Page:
Saturday February 16, 2019

Exercising Too Little Puts Your Health At Risk: WHO

In wealthier countries, the researchers said, a transition toward more sedentary jobs as well as sedentary forms of recreation and transport could explain higher levels of inactivity.

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Good habits
Exercising Regularly can keep your brain healthy. VOA

More than a quarter of the world’s adults — 1.4 billion people — exercise too little, putting them at higher risk of cardiovascular disease, type 2 diabetes, dementia and cancers, according to a World Health Organization-led study.

In 2016, around one in three women and one in four men worldwide were not reaching the recommended levels of physical activity to stay healthy — at least 150 minutes of moderate exercise or 75 minutes of vigorous exercise a week.

There has been no improvement in global levels of physical activity since 2001, according to the study, which was conducted by WHO researchers and published Tuesday in The Lancet Global Health.

The highest rates of lack of exercise in 2016 were in adults in Kuwait, American Samoa, Saudi Arabia and Iraq, where more than half of all adults were not active enough to protect their health.

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Inactivity Puts Quarter of Adults’ Health at Risk, WHO Says. Pixabay

By comparison, around 40 percent of adults in the United States, 36 percent in Britain and 14 percent in China did too little exercise to stay healthy.

“Unlike other major global health risks, levels of insufficient physical activity are not falling worldwide, on average, and over a quarter of all adults are not reaching the recommended levels of physical activity for good health,” said Regina Guthold of the WHO, who co-led the research.

Noncommunicable diseases

The WHO says insufficient physical activity is one of the leading risk factors for premature death worldwide. It raises the risk of noncommunicable diseases such as cardiovascular disease, cancer and diabetes.

By becoming more active, it says, people can easily achieve benefits such as improve muscular and cardiorespiratory fitness, better bone health, weight control and reduced risk of hypertension, heart disease, stroke, diabetes, depression and various types of cancer.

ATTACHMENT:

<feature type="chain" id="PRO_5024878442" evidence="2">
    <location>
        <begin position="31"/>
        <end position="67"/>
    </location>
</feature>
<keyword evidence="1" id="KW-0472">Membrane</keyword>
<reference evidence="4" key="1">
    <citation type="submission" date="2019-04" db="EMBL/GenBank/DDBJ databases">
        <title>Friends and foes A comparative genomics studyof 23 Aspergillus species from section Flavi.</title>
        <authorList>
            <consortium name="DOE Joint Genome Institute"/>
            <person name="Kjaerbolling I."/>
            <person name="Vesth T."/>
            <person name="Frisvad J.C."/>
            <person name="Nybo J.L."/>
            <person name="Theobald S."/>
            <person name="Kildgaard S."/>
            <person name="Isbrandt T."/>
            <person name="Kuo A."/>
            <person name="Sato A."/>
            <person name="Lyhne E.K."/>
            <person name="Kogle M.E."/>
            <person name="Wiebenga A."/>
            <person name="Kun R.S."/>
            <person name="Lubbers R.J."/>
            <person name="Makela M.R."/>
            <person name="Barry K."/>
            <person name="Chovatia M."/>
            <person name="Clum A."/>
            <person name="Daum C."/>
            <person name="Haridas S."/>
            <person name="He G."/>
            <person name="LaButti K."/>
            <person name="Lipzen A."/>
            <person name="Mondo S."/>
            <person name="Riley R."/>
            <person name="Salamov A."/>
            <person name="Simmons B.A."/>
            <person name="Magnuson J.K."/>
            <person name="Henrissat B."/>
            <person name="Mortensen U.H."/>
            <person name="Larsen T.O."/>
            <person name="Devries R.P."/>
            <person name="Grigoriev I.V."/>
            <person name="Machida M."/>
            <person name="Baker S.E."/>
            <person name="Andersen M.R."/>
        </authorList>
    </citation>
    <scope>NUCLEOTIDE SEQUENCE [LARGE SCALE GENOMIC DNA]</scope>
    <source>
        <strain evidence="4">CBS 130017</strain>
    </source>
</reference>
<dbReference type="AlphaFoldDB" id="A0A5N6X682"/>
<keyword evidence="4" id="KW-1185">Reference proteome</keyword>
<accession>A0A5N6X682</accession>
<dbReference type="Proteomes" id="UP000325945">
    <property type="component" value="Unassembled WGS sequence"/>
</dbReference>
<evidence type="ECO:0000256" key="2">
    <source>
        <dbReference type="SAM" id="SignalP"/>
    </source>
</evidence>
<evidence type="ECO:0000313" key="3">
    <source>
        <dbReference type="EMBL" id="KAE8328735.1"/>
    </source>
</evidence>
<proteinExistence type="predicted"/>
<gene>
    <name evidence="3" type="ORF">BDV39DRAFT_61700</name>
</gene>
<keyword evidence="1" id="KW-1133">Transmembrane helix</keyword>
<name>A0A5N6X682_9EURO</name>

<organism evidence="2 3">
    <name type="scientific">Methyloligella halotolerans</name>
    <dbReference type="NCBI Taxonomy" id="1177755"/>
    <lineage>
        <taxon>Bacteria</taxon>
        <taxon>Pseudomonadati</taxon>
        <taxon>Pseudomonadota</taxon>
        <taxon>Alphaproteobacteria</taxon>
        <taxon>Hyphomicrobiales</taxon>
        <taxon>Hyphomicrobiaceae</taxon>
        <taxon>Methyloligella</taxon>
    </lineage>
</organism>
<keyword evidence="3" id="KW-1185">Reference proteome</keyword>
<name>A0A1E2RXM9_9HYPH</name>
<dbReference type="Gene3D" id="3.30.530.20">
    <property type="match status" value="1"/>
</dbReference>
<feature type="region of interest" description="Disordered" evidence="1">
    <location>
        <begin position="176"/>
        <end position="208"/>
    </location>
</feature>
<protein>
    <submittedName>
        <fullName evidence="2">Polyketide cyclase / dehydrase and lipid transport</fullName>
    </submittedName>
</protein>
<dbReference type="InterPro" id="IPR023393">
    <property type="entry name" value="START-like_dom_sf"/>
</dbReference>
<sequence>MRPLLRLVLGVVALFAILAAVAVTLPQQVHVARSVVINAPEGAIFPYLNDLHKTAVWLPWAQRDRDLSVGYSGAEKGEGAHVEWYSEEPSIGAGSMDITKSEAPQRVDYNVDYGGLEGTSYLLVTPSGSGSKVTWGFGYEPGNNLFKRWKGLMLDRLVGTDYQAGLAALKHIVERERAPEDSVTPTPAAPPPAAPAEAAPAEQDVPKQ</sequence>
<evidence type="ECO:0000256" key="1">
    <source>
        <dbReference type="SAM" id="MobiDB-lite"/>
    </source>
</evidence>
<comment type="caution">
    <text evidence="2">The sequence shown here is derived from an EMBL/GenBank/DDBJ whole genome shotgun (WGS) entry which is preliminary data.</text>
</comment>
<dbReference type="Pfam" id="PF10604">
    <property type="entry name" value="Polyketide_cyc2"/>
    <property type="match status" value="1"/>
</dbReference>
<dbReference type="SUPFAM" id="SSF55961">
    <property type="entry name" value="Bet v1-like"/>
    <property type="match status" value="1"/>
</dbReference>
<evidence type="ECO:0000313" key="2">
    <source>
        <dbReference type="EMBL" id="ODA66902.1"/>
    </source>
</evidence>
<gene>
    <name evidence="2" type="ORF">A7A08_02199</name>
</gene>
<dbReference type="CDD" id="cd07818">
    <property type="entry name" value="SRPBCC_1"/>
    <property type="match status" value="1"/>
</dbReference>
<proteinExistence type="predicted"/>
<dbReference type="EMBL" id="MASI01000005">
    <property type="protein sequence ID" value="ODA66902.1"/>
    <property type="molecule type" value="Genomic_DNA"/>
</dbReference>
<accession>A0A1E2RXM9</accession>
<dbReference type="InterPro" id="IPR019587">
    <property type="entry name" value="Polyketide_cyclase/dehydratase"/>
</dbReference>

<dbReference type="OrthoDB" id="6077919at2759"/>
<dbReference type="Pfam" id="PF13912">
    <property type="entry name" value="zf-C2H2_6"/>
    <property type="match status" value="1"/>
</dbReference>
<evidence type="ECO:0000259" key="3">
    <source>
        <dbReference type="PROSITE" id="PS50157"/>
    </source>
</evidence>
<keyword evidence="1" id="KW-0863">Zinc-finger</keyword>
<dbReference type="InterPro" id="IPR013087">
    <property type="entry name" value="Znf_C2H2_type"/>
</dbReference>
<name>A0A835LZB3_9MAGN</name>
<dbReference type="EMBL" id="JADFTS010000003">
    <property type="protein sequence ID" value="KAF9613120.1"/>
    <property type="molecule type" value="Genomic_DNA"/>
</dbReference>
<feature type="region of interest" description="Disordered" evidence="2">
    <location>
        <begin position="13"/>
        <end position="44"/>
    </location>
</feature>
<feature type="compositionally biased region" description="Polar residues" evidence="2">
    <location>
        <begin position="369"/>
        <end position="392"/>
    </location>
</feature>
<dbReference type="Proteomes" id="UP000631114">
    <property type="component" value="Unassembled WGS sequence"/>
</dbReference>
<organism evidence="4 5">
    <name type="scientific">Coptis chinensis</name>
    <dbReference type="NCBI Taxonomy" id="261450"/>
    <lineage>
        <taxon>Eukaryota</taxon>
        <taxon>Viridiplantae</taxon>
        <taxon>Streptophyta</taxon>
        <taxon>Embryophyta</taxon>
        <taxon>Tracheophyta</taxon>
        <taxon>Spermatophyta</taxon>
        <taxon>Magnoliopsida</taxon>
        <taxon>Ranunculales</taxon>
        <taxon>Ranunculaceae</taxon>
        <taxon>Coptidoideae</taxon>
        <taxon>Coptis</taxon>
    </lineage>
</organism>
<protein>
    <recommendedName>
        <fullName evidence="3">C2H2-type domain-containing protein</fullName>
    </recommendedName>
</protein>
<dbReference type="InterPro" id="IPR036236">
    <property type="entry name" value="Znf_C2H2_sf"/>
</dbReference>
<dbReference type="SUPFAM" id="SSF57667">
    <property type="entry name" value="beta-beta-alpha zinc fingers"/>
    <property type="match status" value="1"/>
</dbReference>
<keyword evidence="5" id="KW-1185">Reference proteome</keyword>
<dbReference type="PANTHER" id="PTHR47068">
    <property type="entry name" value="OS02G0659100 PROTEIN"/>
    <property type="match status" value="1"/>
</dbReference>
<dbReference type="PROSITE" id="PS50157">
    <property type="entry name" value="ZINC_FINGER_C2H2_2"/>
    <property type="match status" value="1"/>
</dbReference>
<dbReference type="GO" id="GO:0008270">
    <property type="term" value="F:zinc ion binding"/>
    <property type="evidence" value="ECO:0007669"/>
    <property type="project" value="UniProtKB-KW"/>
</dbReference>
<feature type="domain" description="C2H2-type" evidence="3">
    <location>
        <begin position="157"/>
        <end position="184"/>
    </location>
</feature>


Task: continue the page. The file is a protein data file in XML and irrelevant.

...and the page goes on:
Exercise
Heart patients should focus on exercise than weight loss. Pixabay

The study found that levels of low physical activity were more than twice as great in high-income countries compared with poorer nations, and had increased by 5.0 percent in richer countries from 2001 to 2016.

Also Read: Eating in 10-hour Window May Boost Health

In wealthier countries, the researchers said, a transition toward more sedentary jobs as well as sedentary forms of recreation and transport could explain higher levels of inactivity. In less well-off countries, people tend to be more active at work and for transport, they said.

They urged governments to take note of these changes and put in place infrastructures that promote walking and cycling for transport and active sports and recreation. (VOA)

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Know How Higher Intake of Sodium Can Treat Lightheadedness

Greater sodium intake is widely viewed as an intervention for preventing lightheadedness when moving from seated to standing positions.

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"Health practitioners initiating sodium interventions for orthostatic symptoms now have some evidence that sodium might actually worsen symptoms," Juraschek said. Pixabay

Higher sodium intake should not be used as a treatment for lightheadedness, say researchers challenging current guidelines for sodium consumption.

Lightheadedness while standing, known as postural lightheadedness, results from gravitational drop in blood pressure and is common among adults.

Greater sodium intake is widely viewed as an intervention for preventing lightheadedness when moving from seated to standing positions.

However, contrary to this recommendation, researchers at Beth Israel Deaconess Medical Centre (BIDMC) found that higher sodium intake, actually increases dizziness.

“Our study has clinical and research implications,” said Stephen Juraschek, researcher from BIDMC in Boston.

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Greater sodium intake is widely viewed as an intervention for preventing lightheadedness when moving from seated to standing positions. Pixabay

“Our results serve to caution health practitioners against recommending increased sodium intake as a universal treatment for lightheadedness. Additionally, our results demonstrate the need for additional research to understand the role of sodium, and more broadly of diet, on lightheadedness,” Juraschek said.

For the study, reported in The Journal of Clinical Hypertension, the team used data from the completed DASH-Sodium trial, a randomised crossover study that looked at the effects of three different sodium levels (1500, 2300, and 3300 mg/d) on participants’ blood pressure for four weeks.

While the trial showed that lower sodium led to decrease in blood pressure, it also suggested that concerns about lower level of sodium causing dizziness may not be scientifically correct.

Also Read: ‘It Has Been A Very Long Process, But Ultimately A Very Successful Process’: South Korea Agrees to Pay More for U.S. Troops

The study also questioned recommendations to use sodium to treat lightheadedness, an intervention that could have negative effects on cardiovascular health.

“Health practitioners initiating sodium interventions for orthostatic symptoms now have some evidence that sodium might actually worsen symptoms,” Juraschek said.

“Clinicians should check on symptoms after initiation and even question the utility of this approach. More importantly, research is needed to understand the effects of sodium on physical function, particularly in older adults.” (IANS)